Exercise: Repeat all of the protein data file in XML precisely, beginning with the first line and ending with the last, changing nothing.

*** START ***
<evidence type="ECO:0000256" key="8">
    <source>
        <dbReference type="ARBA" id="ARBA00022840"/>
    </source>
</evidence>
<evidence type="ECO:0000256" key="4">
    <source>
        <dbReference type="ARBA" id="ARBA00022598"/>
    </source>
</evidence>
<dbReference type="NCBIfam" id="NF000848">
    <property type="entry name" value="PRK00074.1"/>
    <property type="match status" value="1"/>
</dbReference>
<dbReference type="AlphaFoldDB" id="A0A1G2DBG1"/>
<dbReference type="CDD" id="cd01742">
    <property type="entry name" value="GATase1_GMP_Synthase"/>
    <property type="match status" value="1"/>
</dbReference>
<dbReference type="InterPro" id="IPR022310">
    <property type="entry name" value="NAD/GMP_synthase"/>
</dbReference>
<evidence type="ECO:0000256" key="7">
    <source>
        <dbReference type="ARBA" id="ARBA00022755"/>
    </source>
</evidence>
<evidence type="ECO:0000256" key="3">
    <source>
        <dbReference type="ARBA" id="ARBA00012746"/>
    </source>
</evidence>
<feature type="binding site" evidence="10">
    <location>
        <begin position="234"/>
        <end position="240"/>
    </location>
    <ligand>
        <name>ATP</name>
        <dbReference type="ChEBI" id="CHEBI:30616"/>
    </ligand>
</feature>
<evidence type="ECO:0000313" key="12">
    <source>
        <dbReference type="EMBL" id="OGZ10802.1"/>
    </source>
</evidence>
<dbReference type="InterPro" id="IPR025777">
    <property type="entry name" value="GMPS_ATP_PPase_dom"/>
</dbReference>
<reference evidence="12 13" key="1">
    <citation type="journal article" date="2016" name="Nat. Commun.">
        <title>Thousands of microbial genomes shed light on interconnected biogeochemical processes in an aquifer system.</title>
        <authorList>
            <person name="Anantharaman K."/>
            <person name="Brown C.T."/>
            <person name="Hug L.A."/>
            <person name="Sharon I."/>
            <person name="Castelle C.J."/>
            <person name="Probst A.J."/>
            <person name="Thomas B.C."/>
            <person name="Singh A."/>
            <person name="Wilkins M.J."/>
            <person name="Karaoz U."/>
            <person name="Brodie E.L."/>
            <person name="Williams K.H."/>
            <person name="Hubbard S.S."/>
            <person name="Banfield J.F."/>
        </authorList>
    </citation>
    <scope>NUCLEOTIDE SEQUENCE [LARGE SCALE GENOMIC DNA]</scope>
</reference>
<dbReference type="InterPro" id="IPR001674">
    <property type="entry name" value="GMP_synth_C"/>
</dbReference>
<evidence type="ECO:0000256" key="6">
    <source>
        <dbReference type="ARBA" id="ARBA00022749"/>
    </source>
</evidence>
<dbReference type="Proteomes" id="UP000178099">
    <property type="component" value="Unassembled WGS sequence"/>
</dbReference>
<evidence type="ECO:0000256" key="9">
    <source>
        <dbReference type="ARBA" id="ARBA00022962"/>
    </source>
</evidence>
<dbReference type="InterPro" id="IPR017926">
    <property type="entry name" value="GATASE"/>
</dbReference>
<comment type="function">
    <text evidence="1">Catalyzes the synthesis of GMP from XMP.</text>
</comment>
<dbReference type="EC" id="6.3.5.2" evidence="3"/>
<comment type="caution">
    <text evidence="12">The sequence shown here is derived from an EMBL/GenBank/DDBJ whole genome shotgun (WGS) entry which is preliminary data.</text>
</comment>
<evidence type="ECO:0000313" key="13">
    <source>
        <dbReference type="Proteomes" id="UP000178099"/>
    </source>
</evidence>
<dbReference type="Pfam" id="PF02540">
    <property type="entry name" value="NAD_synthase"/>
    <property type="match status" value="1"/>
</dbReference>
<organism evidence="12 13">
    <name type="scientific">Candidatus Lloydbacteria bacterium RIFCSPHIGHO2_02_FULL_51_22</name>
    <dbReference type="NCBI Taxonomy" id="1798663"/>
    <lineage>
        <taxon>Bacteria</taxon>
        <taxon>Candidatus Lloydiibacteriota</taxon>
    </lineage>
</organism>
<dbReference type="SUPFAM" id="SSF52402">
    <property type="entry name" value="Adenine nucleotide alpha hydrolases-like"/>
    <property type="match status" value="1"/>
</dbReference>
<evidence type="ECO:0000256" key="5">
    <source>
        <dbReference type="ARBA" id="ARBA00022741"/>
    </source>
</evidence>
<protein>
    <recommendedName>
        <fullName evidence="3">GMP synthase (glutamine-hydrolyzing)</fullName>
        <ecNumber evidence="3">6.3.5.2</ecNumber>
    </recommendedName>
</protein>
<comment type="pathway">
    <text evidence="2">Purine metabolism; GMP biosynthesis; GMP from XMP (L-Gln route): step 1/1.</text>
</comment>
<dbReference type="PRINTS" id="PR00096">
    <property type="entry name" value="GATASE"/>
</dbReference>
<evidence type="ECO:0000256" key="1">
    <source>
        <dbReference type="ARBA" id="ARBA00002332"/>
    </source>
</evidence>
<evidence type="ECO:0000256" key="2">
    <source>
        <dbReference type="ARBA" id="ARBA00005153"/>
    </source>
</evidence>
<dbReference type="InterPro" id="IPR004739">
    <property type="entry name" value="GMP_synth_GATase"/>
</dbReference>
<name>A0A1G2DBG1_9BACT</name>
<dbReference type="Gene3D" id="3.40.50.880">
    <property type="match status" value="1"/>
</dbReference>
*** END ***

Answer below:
<evidence type="ECO:0000256" key="8">
    <source>
        <dbReference type="ARBA" id="ARBA00022840"/>
    </source>
</evidence>
<evidence type="ECO:0000256" key="4">
    <source>
        <dbReference type="ARBA" id="ARBA00022598"/>
    </source>
</evidence>
<dbReference type="NCBIfam" id="NF000848">
    <property type="entry name" value="PRK00074.1"/>
    <property type="match status" value="1"/>
</dbReference>
<dbReference type="AlphaFoldDB" id="A0A1G2DBG1"/>
<dbReference type="CDD" id="cd01742">
    <property type="entry name" value="GATase1_GMP_Synthase"/>
    <property type="match status" value="1"/>
</dbReference>
<dbReference type="InterPro" id="IPR022310">
    <property type="entry name" value="NAD/GMP_synthase"/>
</dbReference>
<evidence type="ECO:0000256" key="7">
    <source>
        <dbReference type="ARBA" id="ARBA00022755"/>
    </source>
</evidence>
<evidence type="ECO:0000256" key="3">
    <source>
        <dbReference type="ARBA" id="ARBA00012746"/>
    </source>
</evidence>
<feature type="binding site" evidence="10">
    <location>
        <begin position="234"/>
        <end position="240"/>
    </location>
    <ligand>
        <name>ATP</name>
        <dbReference type="ChEBI" id="CHEBI:30616"/>
    </ligand>
</feature>
<evidence type="ECO:0000313" key="12">
    <source>
        <dbReference type="EMBL" id="OGZ10802.1"/>
    </source>
</evidence>
<dbReference type="InterPro" id="IPR025777">
    <property type="entry name" value="GMPS_ATP_PPase_dom"/>
</dbReference>
<reference evidence="12 13" key="1">
    <citation type="journal article" date="2016" name="Nat. Commun.">
        <title>Thousands of microbial genomes shed light on interconnected biogeochemical processes in an aquifer system.</title>
        <authorList>
            <person name="Anantharaman K."/>
            <person name="Brown C.T."/>
            <person name="Hug L.A."/>
            <person name="Sharon I."/>
            <person name="Castelle C.J."/>
            <person name="Probst A.J."/>
            <person name="Thomas B.C."/>
            <person name="Singh A."/>
            <person name="Wilkins M.J."/>
            <person name="Karaoz U."/>
            <person name="Brodie E.L."/>
            <person name="Williams K.H."/>
            <person name="Hubbard S.S."/>
            <person name="Banfield J.F."/>
        </authorList>
    </citation>
    <scope>NUCLEOTIDE SEQUENCE [LARGE SCALE GENOMIC DNA]</scope>
</reference>
<dbReference type="InterPro" id="IPR001674">
    <property type="entry name" value="GMP_synth_C"/>
</dbReference>
<evidence type="ECO:0000256" key="6">
    <source>
        <dbReference type="ARBA" id="ARBA00022749"/>
    </source>
</evidence>
<dbReference type="Proteomes" id="UP000178099">
    <property type="component" value="Unassembled WGS sequence"/>
</dbReference>
<evidence type="ECO:0000256" key="9">
    <source>
        <dbReference type="ARBA" id="ARBA00022962"/>
    </source>
</evidence>
<dbReference type="InterPro" id="IPR017926">
    <property type="entry name" value="GATASE"/>
</dbReference>
<comment type="function">
    <text evidence="1">Catalyzes the synthesis of GMP from XMP.</text>
</comment>
<dbReference type="EC" id="6.3.5.2" evidence="3"/>
<comment type="caution">
    <text evidence="12">The sequence shown here is derived from an EMBL/GenBank/DDBJ whole genome shotgun (WGS) entry which is preliminary data.</text>
</comment>
<evidence type="ECO:0000313" key="13">
    <source>
        <dbReference type="Proteomes" id="UP000178099"/>
    </source>
</evidence>
<dbReference type="Pfam" id="PF02540">
    <property type="entry name" value="NAD_synthase"/>
    <property type="match status" value="1"/>
</dbReference>
<organism evidence="12 13">
    <name type="scientific">Candidatus Lloydbacteria bacterium RIFCSPHIGHO2_02_FULL_51_22</name>
    <dbReference type="NCBI Taxonomy" id="1798663"/>
    <lineage>
        <taxon>Bacteria</taxon>
        <taxon>Candidatus Lloydiibacteriota</taxon>
    </lineage>
</organism>
<dbReference type="SUPFAM" id="SSF52402">
    <property type="entry name" value="Adenine nucleotide alpha hydrolases-like"/>
    <property type="match status" value="1"/>
</dbReference>
<evidence type="ECO:0000256" key="5">
    <source>
        <dbReference type="ARBA" id="ARBA00022741"/>
    </source>
</evidence>
<protein>
    <recommendedName>
        <fullName evidence="3">GMP synthase (glutamine-hydrolyzing)</fullName>
        <ecNumber evidence="3">6.3.5.2</ecNumber>
    </recommendedName>
</protein>
<comment type="pathway">
    <text evidence="2">Purine metabolism; GMP biosynthesis; GMP from XMP (L-Gln route): step 1/1.</text>
</comment>
<dbReference type="PRINTS" id="PR00096">
    <property type="entry name" value="GATASE"/>
</dbReference>
<evidence type="ECO:0000256" key="1">
    <source>
        <dbReference type="ARBA" id="ARBA00002332"/>
    </source>
</evidence>
<evidence type="ECO:0000256" key="2">
    <source>
        <dbReference type="ARBA" id="ARBA00005153"/>
    </source>
</evidence>
<dbReference type="InterPro" id="IPR004739">
    <property type="entry name" value="GMP_synth_GATase"/>
</dbReference>
<name>A0A1G2DBG1_9BACT</name>
<dbReference type="Gene3D" id="3.40.50.880">
    <property type="match status" value="1"/>
</dbReference>